A Tesla Model S burst into flames on Thursday night after crashing into a tree. The impact caused the electric vehicle’s high-voltage lithium-ion batteries to catch fire and burn at such high temperatures that Indianapolis firefighters and other first responders struggled to help the car’s two occupants.
It’s not yet clear what caused the crash. Tesla has not released a statement about the incident, but the company did tell the Associated Press that it doesn’t believe its not-quite-self-driving Autopilot feature was involved, as investigators believe the car was traveling faster than the speed Autopilot would have used on the street the crash occurred on.
That assurance follows a summer filled with speculation about Autopilot and its involvement in a fatal crash that occurred in May. That incident was investigated by the National Highway Traffic Safety Administration — though Tesla CEO Elon Musk thinks it shouldn’t have been — and some feared it would lead regulators to delay self-driving car guidelines.
Now the attention goes to the batteries that power Tesla’s cars. The company’s vehicles all run on electricity as part of its plan to wean the world off fossil fuels. Yet the batteries needed to give those cars their range can cause problems, as they did after this crash, when parts of the vehicle were said to explode in the streets.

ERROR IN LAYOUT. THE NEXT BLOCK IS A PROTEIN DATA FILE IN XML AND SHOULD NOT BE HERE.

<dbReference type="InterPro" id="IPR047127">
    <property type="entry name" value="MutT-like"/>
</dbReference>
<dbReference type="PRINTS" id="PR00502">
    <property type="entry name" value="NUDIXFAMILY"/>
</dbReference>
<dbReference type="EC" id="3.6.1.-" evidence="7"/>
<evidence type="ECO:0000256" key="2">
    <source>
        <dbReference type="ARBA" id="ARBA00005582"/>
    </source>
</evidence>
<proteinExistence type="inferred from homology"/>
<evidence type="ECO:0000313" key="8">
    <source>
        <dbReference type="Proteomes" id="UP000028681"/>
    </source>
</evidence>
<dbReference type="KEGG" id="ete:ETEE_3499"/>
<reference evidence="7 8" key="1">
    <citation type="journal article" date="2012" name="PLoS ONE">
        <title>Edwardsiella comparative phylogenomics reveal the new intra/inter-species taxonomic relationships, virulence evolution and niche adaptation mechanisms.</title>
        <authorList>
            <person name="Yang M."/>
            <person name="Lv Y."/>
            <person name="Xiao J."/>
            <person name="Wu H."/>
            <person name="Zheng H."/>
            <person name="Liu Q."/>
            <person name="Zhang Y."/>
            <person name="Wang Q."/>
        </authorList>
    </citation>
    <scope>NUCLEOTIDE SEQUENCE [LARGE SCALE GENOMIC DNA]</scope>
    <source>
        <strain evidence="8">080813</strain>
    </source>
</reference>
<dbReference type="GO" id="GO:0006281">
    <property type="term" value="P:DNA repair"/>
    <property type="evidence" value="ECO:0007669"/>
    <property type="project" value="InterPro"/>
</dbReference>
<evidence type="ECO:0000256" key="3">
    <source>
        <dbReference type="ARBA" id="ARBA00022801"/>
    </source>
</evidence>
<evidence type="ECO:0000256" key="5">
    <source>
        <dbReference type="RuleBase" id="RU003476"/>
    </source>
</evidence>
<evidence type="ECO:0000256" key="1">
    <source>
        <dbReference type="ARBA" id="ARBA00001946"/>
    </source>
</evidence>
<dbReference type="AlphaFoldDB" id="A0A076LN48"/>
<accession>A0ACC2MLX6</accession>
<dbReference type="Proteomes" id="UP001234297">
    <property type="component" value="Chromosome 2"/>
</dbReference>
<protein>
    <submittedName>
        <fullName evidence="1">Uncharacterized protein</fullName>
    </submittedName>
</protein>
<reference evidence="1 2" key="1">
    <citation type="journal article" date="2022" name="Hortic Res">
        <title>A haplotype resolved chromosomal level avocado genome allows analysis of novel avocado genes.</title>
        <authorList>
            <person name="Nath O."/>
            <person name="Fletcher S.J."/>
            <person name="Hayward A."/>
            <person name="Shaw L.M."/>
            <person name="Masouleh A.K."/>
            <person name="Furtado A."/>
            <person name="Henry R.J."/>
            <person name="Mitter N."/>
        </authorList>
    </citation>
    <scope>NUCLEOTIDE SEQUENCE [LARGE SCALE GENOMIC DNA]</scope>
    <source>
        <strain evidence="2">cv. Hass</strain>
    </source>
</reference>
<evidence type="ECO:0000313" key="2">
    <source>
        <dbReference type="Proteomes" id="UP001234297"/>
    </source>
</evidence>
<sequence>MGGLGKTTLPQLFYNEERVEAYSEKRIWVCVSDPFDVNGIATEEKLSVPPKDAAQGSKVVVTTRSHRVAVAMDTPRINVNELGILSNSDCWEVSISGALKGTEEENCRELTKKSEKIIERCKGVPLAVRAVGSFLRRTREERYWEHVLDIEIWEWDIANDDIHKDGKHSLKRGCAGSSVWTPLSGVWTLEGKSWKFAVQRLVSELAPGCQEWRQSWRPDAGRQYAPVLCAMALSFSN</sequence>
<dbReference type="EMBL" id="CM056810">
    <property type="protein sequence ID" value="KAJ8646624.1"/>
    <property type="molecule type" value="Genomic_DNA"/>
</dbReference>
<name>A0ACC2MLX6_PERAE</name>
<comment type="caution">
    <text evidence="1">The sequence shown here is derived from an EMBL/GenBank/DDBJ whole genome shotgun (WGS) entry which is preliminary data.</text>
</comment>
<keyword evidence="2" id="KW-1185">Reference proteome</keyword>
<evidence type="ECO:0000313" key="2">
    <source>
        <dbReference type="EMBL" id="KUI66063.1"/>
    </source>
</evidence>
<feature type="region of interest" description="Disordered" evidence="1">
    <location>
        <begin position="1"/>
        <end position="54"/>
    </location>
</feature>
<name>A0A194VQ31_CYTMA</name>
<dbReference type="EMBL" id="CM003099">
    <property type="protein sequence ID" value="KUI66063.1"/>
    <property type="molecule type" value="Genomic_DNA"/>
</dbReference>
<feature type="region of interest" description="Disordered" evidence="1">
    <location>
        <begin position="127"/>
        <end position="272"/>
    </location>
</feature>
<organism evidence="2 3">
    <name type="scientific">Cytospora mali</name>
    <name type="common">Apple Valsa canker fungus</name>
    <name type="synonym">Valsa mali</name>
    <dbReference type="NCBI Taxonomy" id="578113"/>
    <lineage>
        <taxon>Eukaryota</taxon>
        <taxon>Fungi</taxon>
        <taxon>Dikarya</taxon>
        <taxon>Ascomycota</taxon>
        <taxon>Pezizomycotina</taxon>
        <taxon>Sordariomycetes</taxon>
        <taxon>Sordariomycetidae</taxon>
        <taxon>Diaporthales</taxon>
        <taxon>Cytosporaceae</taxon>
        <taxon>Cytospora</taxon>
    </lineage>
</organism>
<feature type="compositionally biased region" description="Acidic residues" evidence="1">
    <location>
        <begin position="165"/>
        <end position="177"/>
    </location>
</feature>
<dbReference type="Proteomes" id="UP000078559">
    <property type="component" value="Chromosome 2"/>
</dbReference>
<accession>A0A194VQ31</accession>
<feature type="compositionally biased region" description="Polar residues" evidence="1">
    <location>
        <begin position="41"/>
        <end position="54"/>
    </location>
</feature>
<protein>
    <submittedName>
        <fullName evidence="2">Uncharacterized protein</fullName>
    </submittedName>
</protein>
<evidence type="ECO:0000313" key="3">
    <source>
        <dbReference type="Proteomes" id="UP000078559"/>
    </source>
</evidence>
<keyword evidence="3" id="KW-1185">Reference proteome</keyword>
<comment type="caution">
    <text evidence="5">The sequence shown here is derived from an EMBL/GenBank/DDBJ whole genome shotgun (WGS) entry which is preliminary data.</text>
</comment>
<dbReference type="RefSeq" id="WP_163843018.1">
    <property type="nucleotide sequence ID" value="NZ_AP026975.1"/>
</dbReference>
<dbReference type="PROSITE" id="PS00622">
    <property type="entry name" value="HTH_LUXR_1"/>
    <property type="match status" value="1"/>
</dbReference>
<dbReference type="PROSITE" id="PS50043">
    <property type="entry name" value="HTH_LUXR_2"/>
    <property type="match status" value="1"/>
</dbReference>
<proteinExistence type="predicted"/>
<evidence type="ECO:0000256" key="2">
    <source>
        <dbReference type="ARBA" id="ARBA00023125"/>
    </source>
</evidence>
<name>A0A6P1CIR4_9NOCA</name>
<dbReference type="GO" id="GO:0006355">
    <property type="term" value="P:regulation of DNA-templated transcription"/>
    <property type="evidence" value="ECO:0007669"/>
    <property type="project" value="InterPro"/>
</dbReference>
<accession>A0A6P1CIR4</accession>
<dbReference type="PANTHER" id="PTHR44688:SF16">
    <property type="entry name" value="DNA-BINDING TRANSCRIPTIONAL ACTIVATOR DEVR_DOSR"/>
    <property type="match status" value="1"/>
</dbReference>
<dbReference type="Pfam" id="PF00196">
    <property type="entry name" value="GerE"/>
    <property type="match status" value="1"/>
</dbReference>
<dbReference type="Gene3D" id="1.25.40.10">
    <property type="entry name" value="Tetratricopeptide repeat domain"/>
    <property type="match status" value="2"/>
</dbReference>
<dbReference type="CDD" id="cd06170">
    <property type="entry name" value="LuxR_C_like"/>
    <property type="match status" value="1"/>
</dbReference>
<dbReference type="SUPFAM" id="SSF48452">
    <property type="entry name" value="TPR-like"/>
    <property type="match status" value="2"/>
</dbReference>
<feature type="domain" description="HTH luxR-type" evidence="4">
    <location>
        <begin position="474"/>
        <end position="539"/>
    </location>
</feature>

Tesla shares information about responding to crashes involving its vehicles, and WTHR reported that the firefighters were trained to handle these incidents, but Indianapolis Fire Department Battalion Chief Kevin Jones later said the batteries “burn very hot” and require “copious amounts of water” to extinguish.
“When the crews arrived on scene, again, they were presented with a large amount of fire, they had debris strewn in approximately a hundred feet in all directions,” he said. “After talking with the crews, one of the biggest challenges they faced upfront was extinguishing the fire so they could begin rescue efforts.” He also explained that the battery cells that broke as a result of the crash were “firing off almost like projectiles.”
Tesla has not responded to news of the crash on its blog or Twitter. A spokesperson told Mashable that Autopilot “would have limited the vehicle’s speed to less than 35 mph on this street, which is inconsistent with witness statements and the damage sustained.” That fits what Jones said, as he explained in the briefing that this type of damage can occur with any vehicle, battery-powered or otherwise.
The two people involved in the crash, 27-year-old Casey Speckman and 44-year-old Kevin McCarthy, both died as a result of the incident.